(FiveNation.com)- After failing to complete a single lift at the Tokyo Olympics, New Zealand’s transgender weightlifter Laurel Hubbard announced that he would retire from competition.
Hubbard, who was born Gavin, decided to “transition” to a woman back in 2012, and “made history” by becoming the first transgender athlete to compete in a solo event at the Olympics. But Hubbard’s moment in the spotlight didn’t work out as planned – failing to record a single valid “snatch” lift in Tokyo.
The 43-year-old Hubbard said that age caught up with him. Which makes sense. Not only is he the first man to compete against women; he’s also the oldest weightlifter to compete in women’s Olympic weightlifting.
Under guidelines adopted in 2003, the Olympic Committee only allowed transgender athletes to compete if they have already undergone sex reassignment surgery. However in 2015, that requirement was dropped and the IOC instead made participation dependent on testosterone levels rather than surgery.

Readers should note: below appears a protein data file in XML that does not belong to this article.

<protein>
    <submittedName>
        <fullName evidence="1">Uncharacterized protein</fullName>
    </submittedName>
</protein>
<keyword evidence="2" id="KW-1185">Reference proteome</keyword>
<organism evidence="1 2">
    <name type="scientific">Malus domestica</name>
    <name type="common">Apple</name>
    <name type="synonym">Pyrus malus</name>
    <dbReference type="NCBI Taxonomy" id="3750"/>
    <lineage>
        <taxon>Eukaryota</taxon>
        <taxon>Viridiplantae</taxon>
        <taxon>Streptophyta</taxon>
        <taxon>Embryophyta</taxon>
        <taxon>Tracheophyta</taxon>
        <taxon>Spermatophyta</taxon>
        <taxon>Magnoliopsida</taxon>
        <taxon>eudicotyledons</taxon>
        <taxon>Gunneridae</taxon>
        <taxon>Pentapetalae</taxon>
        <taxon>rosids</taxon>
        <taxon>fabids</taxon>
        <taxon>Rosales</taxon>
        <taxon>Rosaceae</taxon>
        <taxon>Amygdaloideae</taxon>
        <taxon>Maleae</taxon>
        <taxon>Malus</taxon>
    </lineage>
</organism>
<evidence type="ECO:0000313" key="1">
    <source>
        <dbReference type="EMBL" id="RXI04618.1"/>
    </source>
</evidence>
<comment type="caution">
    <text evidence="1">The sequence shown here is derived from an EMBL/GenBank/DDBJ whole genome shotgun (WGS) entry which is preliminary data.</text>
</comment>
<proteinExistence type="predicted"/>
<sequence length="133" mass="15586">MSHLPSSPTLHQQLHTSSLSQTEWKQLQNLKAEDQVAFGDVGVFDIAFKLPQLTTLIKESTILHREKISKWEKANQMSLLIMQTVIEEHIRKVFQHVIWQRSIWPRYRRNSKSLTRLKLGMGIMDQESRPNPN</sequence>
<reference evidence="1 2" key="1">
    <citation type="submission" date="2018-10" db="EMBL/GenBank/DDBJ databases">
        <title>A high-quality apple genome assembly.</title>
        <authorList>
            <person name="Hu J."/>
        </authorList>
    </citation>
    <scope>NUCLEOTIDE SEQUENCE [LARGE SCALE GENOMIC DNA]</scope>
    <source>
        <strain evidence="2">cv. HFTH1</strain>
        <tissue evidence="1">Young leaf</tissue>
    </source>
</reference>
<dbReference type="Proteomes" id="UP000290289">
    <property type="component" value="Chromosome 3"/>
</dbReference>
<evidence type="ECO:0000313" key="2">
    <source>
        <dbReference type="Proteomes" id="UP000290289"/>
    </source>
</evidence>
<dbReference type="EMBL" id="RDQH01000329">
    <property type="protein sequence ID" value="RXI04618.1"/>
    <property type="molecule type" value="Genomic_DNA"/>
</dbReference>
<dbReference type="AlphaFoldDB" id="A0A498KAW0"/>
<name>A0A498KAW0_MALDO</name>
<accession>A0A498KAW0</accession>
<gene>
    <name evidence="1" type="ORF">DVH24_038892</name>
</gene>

However, the Olympic governing body recently announced that the guidelines will be changed again after the Tokyo games, saying the current guidelines should be adapted to catch up with advances in science and testing. Instead of a one-size-fits-all approach, the new rules will let each individual sport determine its own guidelines.
Hubbard was allowed to compete against women based on the 2015 guidelines that were adopted by the International Weightlifting Federation. Transgender athletes can compete against women provided that their testosterone levels are below 10 nanomoles per liter.
However, some in the weightlifting community argued that even that amount of testosterone is five times higher than that among actual women. What’s more, some scientists say the Olympic guidelines do not take into account the biological advantages among transgenders who underwent puberty as males — including both bone and muscle density.
But the expected advantage didn’t pan out for Hubbard. While the loss of testosterone may be part of the reason; it is likely that the twenty-year age difference between Hubbard and the women competing against him had much more to do with it.
In the end, an athlete may be able change his testosterone levels, but he cannot change his age.